Julia / Python 2 / Python 3 interoperability

I’m in the scenario that I need to call Python 2 legacy code from Julia, but I also do all my plotting from PyPlot/matplotlib and hence want to use a modern Python 3 matplotlib, and I want to do this all from a single Julia session so I can do exploratory work in a notebook.

Are there any smart ways I can go about doing this? It seems like PyCall can only be linked with one Python version at a time in a given session (which seems totally reasonable). I have been using execnet to call Python 2 from Python 3, but its still pretty clunky. Any other suggestions? Thanks.

I wonder if you can use Distributed to create a second instance and configure it’s PyCall different than the master instance. Baring that I would probably create two Julia instances and have them communicate over TCP, i.e. a client/server model, where the client using 1 version of Python and the server uses the other.

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Thanks, that’s a great idea! Moving objects around in Julia is much nicer than the clunkier execnet, so its an overall win.

A down-side is that PyCall has to be built/precompiled each time we launch, which adds ~10 seconds to startup. Certainly would be great if two built versions could be stored separately, but for now its a fine trade-off for me. Here’s a first attempt that basically works:

using Distributed
using PyCall
using Pkg

id_py2worker, = addprocs(1, restrict=true)

# launch our Python 2 worker and build PyCall with Python 2
@everywhere id_py2worker begin
    ENV["PYTHON"] = "python2"
    using Pkg
    Pkg.build("PyCall")
    using PyCall
end

# in background, rebuild PyCall back to the original version (the py2worker has already
# loaded Python 2, so that will stick)
remotecall((orig_python)->begin
    ENV["PYTHON"] = orig_python
    Pkg.build("PyCall")
end, id_py2worker, PyCall.python)

The we can check its all working:

julia> @fetchfrom id_py2worker PyCall.pyversion
v"2.7.16"

julia> PyCall.pyversion
v"3.7.3"

julia> @fetchfrom id_py2worker py"""
       import sys
       """

julia> @fetchfrom id_py2worker py"sys.version"
"2.7.16 (default, Apr  6 2019, 01:42:57) \n[GCC 8.3.0]"

One problem is that if Revise is already loaded on the main process, building back the original Python will cause the Python 2 workers to update and in fact segfault. I can’t figure out how to stop that from happening. (This issue could be one solution)

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It should be possible to clone a copy of PyCall, install it as a new package with a different name (e.g. PyCall3), and configure it with a different version of Python. Then you can import both PyCall and PyCall3 in the same Julia process.

Thanks. This would be even better, but is there any programmatic way to set something like this up? Or would anyone else using my code have to also do it by hand (which sounds not entirely trivial)?

The easiest thing is probably for you to post a fork of PyCall as “PyCall2” or whatever and tell your users to add it. The hardest thing to automate, of course, is the process of setting up Python itself. (The Conda package only lets you install either Python 2 or Python 3 at one time. Of course, you could create a Conda2 fork that defaults to Python 2, and make your PyCall2 fork depend on Conda2.)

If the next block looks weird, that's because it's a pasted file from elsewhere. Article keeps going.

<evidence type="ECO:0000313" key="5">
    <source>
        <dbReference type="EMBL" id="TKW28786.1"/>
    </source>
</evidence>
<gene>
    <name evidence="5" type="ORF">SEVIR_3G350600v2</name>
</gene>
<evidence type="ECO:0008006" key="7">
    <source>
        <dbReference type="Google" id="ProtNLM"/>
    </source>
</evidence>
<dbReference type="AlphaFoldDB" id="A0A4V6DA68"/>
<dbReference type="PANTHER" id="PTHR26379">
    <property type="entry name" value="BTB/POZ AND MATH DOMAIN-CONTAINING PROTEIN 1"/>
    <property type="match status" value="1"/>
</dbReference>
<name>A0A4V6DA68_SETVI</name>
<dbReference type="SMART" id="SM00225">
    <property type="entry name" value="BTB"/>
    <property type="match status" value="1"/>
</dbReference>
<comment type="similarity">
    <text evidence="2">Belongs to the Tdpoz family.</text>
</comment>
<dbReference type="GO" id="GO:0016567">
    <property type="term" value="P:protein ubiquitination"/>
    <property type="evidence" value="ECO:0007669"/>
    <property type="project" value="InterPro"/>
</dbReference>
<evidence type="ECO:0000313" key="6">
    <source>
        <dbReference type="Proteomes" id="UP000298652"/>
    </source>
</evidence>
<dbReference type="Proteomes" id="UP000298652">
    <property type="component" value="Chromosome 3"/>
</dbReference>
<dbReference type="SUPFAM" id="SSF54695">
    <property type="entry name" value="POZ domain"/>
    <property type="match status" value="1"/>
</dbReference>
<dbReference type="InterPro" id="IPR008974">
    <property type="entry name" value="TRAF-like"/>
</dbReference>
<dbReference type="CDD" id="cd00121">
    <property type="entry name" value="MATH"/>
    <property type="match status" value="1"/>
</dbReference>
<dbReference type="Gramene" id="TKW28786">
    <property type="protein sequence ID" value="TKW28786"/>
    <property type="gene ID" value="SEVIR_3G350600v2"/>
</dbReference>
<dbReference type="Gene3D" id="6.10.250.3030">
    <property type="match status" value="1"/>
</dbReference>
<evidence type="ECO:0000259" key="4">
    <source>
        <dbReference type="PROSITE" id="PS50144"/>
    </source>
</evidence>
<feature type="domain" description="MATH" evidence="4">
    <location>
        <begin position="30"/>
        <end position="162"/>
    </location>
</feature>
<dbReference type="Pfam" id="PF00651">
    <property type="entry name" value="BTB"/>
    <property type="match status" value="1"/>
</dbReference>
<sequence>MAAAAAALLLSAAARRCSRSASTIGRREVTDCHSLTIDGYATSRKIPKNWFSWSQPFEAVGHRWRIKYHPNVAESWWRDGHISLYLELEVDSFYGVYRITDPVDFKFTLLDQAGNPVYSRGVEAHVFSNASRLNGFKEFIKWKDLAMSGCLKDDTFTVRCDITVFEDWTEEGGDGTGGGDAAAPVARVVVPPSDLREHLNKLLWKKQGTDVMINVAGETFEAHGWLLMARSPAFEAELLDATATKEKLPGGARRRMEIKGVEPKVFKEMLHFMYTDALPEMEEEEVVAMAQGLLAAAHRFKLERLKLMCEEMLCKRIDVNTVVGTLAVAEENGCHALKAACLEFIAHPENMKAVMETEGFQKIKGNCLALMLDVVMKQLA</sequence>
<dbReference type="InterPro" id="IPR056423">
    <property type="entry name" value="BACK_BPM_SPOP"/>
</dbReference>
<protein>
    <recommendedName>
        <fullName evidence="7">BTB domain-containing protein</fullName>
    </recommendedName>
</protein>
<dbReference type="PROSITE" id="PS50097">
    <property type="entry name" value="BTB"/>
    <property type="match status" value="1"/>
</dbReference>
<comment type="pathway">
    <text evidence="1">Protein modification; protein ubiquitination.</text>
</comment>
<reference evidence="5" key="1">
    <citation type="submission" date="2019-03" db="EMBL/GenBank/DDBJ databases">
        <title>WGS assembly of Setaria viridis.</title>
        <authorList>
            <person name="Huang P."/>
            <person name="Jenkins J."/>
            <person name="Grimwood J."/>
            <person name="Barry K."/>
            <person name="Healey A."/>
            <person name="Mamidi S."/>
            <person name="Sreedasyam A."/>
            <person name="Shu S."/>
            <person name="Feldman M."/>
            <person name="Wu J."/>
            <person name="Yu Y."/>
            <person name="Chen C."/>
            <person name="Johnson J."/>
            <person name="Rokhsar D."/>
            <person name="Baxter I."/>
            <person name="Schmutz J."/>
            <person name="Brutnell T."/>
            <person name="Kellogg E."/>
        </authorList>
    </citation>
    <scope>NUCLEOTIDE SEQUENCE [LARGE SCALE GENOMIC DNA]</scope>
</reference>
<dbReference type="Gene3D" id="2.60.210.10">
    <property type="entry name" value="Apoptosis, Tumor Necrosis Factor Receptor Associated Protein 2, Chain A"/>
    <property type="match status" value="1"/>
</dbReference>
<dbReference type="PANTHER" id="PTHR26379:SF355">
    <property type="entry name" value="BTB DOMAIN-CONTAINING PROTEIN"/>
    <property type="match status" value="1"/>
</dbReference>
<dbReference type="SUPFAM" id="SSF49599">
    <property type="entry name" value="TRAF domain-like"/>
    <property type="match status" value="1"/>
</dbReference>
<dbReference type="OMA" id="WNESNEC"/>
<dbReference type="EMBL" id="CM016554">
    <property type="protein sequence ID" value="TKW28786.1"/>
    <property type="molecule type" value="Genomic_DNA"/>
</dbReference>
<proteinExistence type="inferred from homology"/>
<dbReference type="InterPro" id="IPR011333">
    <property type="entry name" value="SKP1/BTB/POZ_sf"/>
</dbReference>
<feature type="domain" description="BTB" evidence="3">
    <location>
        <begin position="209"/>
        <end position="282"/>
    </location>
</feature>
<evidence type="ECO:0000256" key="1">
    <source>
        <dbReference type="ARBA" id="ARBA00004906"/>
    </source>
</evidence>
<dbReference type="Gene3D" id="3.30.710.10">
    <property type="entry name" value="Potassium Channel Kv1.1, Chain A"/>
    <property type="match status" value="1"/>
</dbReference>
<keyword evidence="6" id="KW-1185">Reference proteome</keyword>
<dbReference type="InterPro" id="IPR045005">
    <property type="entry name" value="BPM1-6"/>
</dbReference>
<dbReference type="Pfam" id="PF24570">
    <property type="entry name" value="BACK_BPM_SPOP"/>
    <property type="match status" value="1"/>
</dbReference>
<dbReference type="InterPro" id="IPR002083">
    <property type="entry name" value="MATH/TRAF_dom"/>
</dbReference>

I think you can also create a sysimage with Python 2 and pass it to Julia subprocess via --sysimage flag. This would handle the case where you need to use packages depending on PyCall configured with Python 2.

Can you describe more exactly how this solution would work? I’m not too familiar with custom sysimages.

See https://github.com/JuliaPy/PyCall.jl/tree/master/aot

I guess it would be something like

PYTHON=python2 aot/compile.jl --color=yes
cp aot/sys.so sys-python2.so  # copy it to somewhere
julia -J sys-python2.so

You might also want to add

Base.eval(Base, quote
    function package_slug(uuid::UUID, p::Int=5)
        crc = _crc32c(uuid)
        crc = _crc32c(unsafe_string(JLOptions().image_file), crc)
        return slug(crc, p)
    end
end)

in aot/precompile.jl so that precompilation cache for sys-python2.so is isolated from your normal precompilation cache. (I’ve been using this trick in jlm and PyJulia; ref ANN: a solution to the precompilation problem: JuliaManager.jl / jlm CLI, a system image manger for Julia)

So inspired somewhat by several of the responses here, here’s the solution I’ve landed on that seems to be working well:

My requirements for a solution were:

  • I don’t have to fork anything or edit PyCall’s source to rename anything.
  • Users don’t have to do anything beyond standard Julia package installation.
  • No unnecessary recompiles get triggered.

I think basically this achieves that. What it sets up for you is that you have the latest version of PyCall in your main environment built for Python 3, and in a separate environment it installs an older version of PyCall and builds it for Python 2. Then it spawns a subprocess Julia running in this other environment and communicates using remote calls. Thanks to pull/32651 (so you do need to be on master, for now), both versions can be precompiled so no recompilation is triggered as you run the two environments.

Not planning to register this for now, but happy if anyone uses / contributes / critiques this solution.

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